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Table 2. System level-acute phase CVD quality improvement studies identified during review.

http://dx.doi.org/10.1371/journal.pone.0157036.t002

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Table 3. System level-chronic phase CVD quality improvement studies identified during review.

http://dx.doi.org/10.1371/journal.pone.0157036.t003

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Table 4. Patient/provider level-acute phase CVD quality improvement studies identified during review.

http://dx.doi.org/10.1371/journal.pone.0157036.t004

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Table 5. Patient/provider level-chronic phase CVD quality improvement studies identified during review.

http://dx.doi.org/10.1371/journal.pone.0157036.t005

System level-acute phase CVD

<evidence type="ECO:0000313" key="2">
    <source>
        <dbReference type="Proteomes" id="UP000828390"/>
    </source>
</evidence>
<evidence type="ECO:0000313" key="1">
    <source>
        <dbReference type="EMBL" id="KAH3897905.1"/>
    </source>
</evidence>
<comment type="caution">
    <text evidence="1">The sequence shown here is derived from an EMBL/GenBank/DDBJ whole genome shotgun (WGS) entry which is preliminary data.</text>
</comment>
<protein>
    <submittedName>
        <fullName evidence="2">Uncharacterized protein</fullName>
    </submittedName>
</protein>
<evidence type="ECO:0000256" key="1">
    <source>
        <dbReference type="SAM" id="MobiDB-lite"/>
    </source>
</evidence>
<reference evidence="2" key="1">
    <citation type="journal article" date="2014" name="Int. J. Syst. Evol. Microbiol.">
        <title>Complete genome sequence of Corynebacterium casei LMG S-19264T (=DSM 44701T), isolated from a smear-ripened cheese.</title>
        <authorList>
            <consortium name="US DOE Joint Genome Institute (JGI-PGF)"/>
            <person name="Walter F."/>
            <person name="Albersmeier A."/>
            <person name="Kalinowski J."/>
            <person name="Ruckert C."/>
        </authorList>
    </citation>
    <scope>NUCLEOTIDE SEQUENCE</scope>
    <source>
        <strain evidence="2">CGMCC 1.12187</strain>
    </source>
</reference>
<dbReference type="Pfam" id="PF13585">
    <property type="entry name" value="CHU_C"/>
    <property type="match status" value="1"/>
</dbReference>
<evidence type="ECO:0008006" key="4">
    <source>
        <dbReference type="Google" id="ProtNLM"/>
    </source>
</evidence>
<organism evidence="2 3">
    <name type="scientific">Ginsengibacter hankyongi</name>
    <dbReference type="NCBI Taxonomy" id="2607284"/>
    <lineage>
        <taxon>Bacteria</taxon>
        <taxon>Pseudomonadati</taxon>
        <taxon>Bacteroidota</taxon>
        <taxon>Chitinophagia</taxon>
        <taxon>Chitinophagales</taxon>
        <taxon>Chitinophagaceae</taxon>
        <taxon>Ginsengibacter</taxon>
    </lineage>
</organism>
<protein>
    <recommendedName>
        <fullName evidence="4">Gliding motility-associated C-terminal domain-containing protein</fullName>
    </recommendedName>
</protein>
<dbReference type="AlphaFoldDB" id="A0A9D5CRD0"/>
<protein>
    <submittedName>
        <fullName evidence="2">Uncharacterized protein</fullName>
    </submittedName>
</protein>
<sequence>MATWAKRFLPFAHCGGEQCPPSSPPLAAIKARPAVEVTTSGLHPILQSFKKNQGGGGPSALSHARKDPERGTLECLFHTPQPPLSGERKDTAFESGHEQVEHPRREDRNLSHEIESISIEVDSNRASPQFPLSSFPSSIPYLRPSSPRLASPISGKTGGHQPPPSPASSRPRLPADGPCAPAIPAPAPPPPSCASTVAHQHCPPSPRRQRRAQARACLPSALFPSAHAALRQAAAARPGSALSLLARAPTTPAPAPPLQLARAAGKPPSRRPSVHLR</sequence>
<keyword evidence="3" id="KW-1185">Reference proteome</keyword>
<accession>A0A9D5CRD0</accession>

Three studies examined interventions in the system level-acute phase category[2224] (Table 2). Alexander et al. reported on a project being launched in a rural region within Tamil Nadu state, India that plans to implement a “hub-and-spoke” model using existing health care facility and ambulance transportation resources to improve the acute ST-elevation myocardial infarction care delivery system. Another multi-component intervention study, the Kerala ACS program included community-based health education programs that promoted self-detection of acute coronary disease symptoms, rapid self-referral for treatment, and timely self-administration of aspirin [22]. The investigators concluded that improved patient awareness of ACS symptoms and treatments contributed to reduced time-to-thrombolysis achieved by the multi-component intervention. We found no studies assessing the impact of improved geographical and temporal coverage of acute care services, including the impact of building more hospitals within under-served areas, expanding service hours to include more overnight capacity, or making revascularization more widely available within the health system.